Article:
Jeremy McLellan has been labeled an extremist and accused of being a member of the Muslim Brotherhood.
But the white Catholic comedian from South Carolina says he's only an extremist when it comes to Biryani, his favorite dish.
In his stand-up act, McLellan uses sarcasm and comedy to explore the commonalities between Christians and Muslims.
"I think that there is so much that we have in common…Christians and Muslims," said McLellan. "And there are so many practices that we both have that we aren’t necessarily aware of, like Lent. Lent is a period of 40 days, you know, Ramadan is a month. And it’s a period of fasting and alms-giving and all these things that are the same in both traditions. But the rules are different."
McLellan finds it interesting to compare the religious rituals.
"Are we as strict as you? Like, who’s fasting more?" he said. "Sort of like a healthy competition."
Besides a talent for making people laugh, McLellan likes to foster an environment of mutual respect and understanding between the two religions. He says misunderstanding is generally to blame for much of the religious intolerance today.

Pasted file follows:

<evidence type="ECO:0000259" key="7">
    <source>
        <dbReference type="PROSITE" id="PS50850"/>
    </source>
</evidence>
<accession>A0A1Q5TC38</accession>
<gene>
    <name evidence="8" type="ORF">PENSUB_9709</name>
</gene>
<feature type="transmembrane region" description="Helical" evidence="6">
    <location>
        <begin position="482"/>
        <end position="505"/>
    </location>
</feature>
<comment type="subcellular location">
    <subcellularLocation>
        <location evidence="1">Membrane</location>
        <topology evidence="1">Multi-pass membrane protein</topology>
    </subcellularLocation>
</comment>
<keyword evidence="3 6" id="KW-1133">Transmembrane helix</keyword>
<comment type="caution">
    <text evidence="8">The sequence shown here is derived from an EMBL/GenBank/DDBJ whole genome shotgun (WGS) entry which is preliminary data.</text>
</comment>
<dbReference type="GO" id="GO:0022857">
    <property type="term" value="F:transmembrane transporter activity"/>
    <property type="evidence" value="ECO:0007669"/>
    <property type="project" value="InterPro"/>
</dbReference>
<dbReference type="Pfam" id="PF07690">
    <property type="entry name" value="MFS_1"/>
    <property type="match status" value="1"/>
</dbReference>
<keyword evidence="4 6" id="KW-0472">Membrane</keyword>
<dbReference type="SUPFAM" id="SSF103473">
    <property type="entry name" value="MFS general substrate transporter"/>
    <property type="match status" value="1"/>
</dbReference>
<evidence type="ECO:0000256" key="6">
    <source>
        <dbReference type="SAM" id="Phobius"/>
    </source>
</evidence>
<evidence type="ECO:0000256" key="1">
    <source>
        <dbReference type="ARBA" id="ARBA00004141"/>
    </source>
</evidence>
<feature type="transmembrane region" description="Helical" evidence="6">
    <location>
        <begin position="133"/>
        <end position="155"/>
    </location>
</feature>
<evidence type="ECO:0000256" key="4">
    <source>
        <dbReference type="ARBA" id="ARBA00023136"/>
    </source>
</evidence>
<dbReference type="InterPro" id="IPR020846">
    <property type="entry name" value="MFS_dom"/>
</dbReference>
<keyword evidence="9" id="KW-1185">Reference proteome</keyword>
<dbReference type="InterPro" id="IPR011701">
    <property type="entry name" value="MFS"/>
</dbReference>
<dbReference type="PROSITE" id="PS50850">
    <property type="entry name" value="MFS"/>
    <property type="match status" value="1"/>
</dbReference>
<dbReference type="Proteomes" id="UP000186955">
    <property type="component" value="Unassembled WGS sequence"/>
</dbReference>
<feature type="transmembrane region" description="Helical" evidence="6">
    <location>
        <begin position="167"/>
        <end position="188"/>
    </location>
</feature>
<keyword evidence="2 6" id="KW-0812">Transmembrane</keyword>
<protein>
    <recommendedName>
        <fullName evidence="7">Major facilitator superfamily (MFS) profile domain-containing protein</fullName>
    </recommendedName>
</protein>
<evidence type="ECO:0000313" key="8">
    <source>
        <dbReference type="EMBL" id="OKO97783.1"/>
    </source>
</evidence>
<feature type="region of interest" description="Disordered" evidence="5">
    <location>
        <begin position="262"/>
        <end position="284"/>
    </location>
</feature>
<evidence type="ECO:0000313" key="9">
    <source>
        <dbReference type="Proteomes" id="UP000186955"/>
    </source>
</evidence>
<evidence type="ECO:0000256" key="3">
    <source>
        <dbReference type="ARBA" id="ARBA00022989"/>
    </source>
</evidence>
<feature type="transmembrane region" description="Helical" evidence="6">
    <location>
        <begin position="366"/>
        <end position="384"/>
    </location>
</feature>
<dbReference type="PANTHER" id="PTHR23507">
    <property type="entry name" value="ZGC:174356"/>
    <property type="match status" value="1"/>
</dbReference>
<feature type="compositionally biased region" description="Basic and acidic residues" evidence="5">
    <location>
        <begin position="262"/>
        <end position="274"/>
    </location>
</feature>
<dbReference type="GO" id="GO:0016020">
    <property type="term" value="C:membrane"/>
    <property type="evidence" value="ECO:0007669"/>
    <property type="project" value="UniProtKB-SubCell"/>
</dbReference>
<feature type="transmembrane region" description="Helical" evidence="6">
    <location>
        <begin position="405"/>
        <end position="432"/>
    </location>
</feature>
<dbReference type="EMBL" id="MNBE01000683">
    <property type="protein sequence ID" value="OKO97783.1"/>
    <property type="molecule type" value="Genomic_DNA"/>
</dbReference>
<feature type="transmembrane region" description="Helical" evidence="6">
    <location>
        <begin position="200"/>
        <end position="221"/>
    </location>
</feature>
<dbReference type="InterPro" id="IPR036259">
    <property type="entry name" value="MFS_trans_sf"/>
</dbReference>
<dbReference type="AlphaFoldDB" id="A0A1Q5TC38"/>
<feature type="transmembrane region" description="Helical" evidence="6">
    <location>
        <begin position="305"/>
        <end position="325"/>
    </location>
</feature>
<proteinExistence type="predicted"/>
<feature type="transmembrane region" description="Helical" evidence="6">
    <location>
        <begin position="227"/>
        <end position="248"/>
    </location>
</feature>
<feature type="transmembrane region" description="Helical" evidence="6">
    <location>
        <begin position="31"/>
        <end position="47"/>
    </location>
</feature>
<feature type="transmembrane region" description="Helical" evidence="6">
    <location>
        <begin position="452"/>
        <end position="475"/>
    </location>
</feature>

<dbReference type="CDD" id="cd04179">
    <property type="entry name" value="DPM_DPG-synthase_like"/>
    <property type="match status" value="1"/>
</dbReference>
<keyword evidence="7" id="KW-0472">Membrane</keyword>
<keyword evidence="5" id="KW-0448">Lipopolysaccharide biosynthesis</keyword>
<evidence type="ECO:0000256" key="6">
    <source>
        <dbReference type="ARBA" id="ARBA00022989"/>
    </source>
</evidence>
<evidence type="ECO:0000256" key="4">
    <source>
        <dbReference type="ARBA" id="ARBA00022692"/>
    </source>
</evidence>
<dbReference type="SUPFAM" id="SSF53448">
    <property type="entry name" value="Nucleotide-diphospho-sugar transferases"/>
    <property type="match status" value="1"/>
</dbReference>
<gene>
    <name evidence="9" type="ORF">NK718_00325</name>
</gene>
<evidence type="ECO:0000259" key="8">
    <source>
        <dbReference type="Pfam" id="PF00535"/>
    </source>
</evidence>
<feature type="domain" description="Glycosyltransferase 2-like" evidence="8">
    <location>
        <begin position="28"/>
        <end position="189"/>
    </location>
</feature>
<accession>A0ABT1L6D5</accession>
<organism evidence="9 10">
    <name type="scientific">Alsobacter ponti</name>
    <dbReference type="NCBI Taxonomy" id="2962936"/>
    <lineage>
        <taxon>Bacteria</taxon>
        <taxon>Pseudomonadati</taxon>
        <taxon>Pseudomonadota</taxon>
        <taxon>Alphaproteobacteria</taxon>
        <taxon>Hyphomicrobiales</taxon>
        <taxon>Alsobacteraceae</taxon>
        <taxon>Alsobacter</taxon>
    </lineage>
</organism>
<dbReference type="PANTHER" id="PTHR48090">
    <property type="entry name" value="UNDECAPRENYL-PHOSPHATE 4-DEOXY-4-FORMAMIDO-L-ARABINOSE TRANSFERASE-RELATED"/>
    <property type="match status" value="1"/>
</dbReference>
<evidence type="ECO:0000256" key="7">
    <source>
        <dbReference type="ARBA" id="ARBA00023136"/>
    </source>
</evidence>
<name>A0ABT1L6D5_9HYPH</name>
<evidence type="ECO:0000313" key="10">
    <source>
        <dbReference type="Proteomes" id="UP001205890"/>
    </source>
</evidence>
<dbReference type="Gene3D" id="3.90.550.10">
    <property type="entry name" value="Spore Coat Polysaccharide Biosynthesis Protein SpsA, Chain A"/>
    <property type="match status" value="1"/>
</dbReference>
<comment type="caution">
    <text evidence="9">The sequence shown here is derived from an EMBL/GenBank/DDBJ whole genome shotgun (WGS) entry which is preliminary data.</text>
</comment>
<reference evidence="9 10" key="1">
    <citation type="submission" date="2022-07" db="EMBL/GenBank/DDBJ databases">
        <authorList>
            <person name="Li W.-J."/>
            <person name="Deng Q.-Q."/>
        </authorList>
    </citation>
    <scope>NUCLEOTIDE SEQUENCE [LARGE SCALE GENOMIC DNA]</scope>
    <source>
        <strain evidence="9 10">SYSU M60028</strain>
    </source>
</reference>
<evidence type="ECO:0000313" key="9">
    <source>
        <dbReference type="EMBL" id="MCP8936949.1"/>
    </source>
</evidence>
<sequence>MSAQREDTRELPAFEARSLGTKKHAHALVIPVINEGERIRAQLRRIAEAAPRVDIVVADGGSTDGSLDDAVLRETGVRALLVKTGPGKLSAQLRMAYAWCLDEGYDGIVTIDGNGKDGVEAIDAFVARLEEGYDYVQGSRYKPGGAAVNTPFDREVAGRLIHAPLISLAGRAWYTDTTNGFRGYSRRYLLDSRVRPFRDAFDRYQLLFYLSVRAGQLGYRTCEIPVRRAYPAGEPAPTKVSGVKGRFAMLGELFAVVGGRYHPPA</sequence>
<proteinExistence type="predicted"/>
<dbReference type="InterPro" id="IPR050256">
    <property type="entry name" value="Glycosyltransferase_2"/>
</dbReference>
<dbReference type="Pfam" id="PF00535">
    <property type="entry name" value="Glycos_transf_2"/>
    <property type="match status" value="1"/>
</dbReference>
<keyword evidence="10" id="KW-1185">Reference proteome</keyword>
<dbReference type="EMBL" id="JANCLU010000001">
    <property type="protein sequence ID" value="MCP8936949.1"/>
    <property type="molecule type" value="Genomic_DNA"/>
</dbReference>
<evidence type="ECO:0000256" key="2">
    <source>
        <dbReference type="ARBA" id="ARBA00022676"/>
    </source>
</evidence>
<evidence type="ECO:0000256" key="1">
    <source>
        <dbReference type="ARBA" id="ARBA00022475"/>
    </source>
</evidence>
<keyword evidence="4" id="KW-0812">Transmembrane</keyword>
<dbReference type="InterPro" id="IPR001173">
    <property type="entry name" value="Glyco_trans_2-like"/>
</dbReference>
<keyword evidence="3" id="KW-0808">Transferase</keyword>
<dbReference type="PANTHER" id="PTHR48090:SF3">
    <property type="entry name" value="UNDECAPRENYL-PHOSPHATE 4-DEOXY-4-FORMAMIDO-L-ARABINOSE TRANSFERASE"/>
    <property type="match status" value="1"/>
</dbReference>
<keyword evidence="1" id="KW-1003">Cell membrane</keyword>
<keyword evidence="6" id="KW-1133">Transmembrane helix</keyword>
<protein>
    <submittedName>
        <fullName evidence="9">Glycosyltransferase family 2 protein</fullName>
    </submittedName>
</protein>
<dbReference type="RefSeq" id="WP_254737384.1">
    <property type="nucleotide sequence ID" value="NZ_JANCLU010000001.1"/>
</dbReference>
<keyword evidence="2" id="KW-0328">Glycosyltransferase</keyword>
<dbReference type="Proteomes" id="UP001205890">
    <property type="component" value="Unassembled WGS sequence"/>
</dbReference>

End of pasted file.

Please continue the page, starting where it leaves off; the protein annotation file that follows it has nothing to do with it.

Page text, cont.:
“You know right now, there seems to be a lot of tension between Christians and Muslims…" he said, "but I think now is the time when we can actually start to bridge those gaps and create dialogue and talk about our differences….talk about what we have in common and hopefully coexist.”
The use of comedy to bridge the religious divide isn't a new phenomenon. Imam Talal Eid, a Muslim scholar, says interfaith humor goes back centuries -- to the Prophet Muhammad.
“Humor is important in our life," said Eid. "And he himself used his sense of humor when communicating with his companions…He used his sense of humor to cement his relationship with non-Muslims. So American-Muslims today and Muslims in general when they have interfaith relations, they have to do it with fun, not with too much seriousness. ”
McLellan is part of a new generation of young comedians who use humor to serve as ambassadors of faith.
And by combining those ancient methods of diplomacy with the well-timed joke, McLellan accomplishes what professional diplomats aspire to -- resolving misunderstandings and creating friendly dialogue while making people laugh.